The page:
Do by-elections, which usually have notoriously low turnout, matter?
We get told general campaigns do, all the time. But what about by-elections? Should we care — and should we care that no one seems to, you know, care about them?
That legendary political muse, Dan Quayle, had the best take on it all. Said the former U.S. vice-president: “A low voter turnout is an indication of fewer people going to the polls.”
Well, yes. Hard to quibble with that one. Good insight, Dan.
Fewer folks went to the polls in this weeks by-election in Mississauga Lakeshore — only around 30%. But, before some political scientist starts writing wordy op-eds about the need for compulsory voting, remember: by-elections are beloved by hacks and flaks, but rarely ever regular folks. And they’re the bosses.
For instance: Toronto Centre had a byelection in October 2020. More than 80,000 people were entitled to vote. Slightly over 16,000 did. York Centre had a byelection in the same month, with about the same result: more than 70,000 were eligible to cast a ballot. Only 11,000 bothered. Democracy survived.
So, before academia gets its tenured knickers in a knot, remember: by-elections don’t ever attract as much attention ruin as general elections do. That’s normal. And it’s unlikely to change.
Mississauga-Lakeshore therefore had the standard byelection turnout, but a notable result. The result tells us a few things, participation rate notwithstanding. Here they are.
One, the Conservative Party got clobbered. The Liberal candidate — a former Kathleen Wynne government minister, and therefore not without blemish — basically massacred his Tory opponent, by thousands of votes. He took 51% to the Conservative’s 37%.
That’s notable, as noted, because that’s a worse showing than what the much-derided Erin O’Toole got when he was running things. In that race, O’Toole’s chosen candidate did better than Pierre Poilievre’s.
Wasn’t Poilievre supposed to sweep the ‘burbs and all that? Wasn’t he supposed to be the thing that cured all that ailed Team Tory?
Well, Pierre has represented an Ottawa suburb for years, winning in seven elections. But he didn’t in Mississauga-Lakeshore. How come?
His spinners, all coincidentally anonymous, insist it was because the aforementioned riding is all-Liberal, all the time.
Well, no. That’s false. Sure, Liberal Svend Spengemann represented the riding in the Trudeau era — but before that, Mississauga-Lakeshore was federal Conservative territory for a number of years.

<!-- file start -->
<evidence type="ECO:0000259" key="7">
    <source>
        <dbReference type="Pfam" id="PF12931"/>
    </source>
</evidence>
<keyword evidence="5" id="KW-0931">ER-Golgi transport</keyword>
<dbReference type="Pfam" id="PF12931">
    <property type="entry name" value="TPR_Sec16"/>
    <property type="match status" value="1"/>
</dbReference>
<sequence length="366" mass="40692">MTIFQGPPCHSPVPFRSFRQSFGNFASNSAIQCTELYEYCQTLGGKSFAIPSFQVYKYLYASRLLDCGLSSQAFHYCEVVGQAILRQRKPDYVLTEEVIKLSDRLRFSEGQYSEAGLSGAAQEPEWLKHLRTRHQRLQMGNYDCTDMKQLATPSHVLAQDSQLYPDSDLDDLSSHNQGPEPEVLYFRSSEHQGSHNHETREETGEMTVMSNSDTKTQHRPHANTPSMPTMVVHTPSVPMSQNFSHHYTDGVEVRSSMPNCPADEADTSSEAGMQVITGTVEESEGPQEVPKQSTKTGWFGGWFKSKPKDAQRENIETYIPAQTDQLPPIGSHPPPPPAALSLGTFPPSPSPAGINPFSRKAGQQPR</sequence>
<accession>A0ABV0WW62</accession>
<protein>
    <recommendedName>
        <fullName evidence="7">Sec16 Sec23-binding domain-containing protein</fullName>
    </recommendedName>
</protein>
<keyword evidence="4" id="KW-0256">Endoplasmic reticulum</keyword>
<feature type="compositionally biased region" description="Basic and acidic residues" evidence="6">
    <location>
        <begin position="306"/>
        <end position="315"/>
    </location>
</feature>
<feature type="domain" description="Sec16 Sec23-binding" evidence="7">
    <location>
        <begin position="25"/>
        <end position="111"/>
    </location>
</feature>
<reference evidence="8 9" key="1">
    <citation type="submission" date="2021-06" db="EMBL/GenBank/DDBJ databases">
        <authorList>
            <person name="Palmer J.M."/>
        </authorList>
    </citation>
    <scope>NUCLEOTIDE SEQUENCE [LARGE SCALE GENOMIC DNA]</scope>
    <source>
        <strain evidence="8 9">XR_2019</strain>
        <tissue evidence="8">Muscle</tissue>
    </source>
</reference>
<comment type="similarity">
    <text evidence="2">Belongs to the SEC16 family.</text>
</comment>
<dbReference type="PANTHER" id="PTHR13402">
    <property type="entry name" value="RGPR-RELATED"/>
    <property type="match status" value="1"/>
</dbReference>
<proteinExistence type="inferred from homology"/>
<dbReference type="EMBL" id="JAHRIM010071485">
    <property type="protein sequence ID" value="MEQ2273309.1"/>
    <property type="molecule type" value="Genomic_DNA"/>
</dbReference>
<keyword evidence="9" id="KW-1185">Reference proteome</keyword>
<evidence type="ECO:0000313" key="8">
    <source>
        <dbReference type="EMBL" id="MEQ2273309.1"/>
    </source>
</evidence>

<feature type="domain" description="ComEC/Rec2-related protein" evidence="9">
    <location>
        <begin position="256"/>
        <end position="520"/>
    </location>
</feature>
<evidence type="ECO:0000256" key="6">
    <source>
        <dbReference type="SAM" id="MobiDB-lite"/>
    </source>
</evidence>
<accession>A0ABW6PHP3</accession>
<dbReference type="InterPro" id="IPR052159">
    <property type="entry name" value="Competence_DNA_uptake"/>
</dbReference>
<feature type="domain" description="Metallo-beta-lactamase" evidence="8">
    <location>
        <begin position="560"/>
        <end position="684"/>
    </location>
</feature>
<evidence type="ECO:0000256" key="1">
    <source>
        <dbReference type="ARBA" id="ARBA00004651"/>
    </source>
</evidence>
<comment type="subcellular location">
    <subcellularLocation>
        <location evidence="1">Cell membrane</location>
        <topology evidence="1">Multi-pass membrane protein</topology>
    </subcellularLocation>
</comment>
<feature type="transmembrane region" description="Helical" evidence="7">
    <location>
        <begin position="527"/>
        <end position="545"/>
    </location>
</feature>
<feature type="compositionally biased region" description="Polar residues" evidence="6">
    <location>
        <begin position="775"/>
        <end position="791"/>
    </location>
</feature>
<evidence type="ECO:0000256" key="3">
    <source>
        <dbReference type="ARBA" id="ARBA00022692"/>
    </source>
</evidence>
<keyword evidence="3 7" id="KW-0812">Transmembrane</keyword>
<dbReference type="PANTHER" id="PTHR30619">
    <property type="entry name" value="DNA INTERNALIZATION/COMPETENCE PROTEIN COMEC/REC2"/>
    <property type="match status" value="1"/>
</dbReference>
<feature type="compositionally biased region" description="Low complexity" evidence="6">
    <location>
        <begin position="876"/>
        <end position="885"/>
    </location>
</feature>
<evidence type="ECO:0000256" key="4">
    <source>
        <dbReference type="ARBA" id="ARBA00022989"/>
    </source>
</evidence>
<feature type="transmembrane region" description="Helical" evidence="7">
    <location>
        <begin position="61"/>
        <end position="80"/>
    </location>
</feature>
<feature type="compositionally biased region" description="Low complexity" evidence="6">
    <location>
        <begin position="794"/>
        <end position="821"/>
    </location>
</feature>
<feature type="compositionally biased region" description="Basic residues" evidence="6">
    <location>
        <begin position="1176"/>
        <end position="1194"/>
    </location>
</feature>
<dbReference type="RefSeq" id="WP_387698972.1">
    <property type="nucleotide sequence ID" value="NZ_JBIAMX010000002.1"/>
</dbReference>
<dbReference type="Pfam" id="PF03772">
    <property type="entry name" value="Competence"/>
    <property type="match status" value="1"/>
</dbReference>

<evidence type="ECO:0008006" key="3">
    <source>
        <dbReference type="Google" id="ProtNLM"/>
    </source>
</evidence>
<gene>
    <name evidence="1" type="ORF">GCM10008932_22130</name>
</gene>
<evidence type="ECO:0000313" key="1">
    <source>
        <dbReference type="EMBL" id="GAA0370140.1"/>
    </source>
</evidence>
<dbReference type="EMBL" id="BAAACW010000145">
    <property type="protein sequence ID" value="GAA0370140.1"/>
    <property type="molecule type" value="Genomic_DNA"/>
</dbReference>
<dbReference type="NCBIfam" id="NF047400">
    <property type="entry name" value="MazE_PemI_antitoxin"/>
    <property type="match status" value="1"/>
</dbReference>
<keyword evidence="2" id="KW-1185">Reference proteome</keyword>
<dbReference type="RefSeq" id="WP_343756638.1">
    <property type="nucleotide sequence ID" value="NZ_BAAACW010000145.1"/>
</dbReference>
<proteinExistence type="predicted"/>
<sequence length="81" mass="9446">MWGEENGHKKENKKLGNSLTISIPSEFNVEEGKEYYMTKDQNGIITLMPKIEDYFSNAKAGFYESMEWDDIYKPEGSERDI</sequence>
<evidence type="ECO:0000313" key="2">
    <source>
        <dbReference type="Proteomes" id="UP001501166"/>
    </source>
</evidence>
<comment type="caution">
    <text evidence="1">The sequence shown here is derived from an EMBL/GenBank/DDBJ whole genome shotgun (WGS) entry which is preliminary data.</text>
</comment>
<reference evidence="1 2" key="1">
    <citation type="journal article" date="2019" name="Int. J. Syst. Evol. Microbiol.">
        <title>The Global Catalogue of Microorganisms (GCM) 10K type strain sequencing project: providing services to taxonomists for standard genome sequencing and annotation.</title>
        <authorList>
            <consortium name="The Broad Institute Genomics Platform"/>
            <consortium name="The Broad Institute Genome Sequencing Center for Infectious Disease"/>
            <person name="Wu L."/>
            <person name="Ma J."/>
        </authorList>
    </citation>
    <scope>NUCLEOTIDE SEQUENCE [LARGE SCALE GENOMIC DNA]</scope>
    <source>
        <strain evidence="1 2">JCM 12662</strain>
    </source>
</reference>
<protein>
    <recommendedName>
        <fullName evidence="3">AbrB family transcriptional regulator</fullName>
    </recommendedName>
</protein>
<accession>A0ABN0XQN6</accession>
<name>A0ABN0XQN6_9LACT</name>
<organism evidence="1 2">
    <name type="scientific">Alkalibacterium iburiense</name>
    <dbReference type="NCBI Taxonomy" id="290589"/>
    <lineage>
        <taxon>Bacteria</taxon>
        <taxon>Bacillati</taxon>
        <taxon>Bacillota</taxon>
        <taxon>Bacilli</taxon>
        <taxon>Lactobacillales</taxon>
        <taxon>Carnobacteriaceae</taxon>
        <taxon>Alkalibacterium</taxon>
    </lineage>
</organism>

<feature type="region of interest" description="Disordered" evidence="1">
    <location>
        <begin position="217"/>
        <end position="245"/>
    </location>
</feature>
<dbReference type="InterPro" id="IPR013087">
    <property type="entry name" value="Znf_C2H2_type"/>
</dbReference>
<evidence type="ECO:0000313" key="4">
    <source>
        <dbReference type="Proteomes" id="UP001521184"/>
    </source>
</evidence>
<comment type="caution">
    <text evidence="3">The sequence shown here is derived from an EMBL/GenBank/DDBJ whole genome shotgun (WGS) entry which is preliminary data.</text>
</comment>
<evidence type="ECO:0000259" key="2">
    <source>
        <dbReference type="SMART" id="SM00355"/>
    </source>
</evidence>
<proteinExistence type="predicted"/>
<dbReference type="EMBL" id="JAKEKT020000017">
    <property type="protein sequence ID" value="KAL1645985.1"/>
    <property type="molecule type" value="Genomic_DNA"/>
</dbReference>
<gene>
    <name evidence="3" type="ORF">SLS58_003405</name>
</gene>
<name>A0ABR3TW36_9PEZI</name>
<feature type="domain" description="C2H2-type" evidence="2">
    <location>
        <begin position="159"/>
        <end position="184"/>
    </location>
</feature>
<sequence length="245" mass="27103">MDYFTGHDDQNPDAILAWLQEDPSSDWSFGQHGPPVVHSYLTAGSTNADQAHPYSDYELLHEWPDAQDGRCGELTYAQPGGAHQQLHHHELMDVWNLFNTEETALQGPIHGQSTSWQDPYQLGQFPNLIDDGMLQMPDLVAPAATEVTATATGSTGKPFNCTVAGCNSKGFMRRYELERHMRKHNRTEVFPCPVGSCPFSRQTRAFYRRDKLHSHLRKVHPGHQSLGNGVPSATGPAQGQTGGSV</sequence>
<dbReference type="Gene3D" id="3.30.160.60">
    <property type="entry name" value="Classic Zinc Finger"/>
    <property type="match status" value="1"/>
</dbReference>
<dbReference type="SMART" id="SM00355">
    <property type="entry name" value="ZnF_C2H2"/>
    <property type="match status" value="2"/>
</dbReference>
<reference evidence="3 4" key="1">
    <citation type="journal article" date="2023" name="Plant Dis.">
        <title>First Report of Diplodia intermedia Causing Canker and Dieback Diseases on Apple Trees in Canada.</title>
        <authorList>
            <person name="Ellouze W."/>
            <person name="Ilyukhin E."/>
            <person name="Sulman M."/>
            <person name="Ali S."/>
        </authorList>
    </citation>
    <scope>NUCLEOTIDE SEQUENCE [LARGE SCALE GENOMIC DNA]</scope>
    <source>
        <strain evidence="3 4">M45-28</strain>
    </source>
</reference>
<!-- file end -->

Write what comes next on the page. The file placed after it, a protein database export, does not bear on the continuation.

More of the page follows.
And, oh yes, this: provincially, the riding is still Conservative territory. Just a few months ago, in June, a provincial Conservative candidate won there — by many thousands of votes. And four years before that, same result: the Tories won it, by a lot.
So, that’s all you need to know about the excuse that Mississauga-Lakeshore is a Liberal fortress and Conservatives will never win there: it’s an excuse. It’s bollocks, in fact.
What about Team Poilievre’s other excuse — duly reprinted, without attribution in the pages of the Toronto Star, because it serves both their interests — that it’s all Doug Ford’s fault? You know, that the Ontario Premier sank his federal cousins in the by-election because he’s unpopular? Guilt by association and all that.
Except, that one doesn’t wash either. When he’s been running things, in good times and bad, Ford has taken that riding handily. Twice.
Did Ford’s misadventure with the notwithstanding clause, and the general strike it would have caused, hurt Poilievre’s chances?
Again, no. Ford ultimately never used the notwithstanding clause to win a fight with an education union — and there was no general strike, either. And, besides: both those things were controversies many weeks before the by-election even got underway.
So, what was it? Who is to blame for the first real-world test of Pierre Poilievre’s leadership since he became leader?
Well, that would be what Poilievre and his caucus see in the bathroom mirror every morning: themselves. The convoy crap, the crypto-currency craziness, the whackadoodle WEF weirdos. All of that, and more, has persuaded many Canadians that, under Pierre Poilievre, the Conservative Party of Canada has abandoned the political center. And is, you know, chasing the People’s Party vote.
Which, by the by, got 286 votes in Mississauga-Lakeshore.
About which, our muse Dan Quayle might say: “Not winning enough of the popular vote? It means you are not popular.”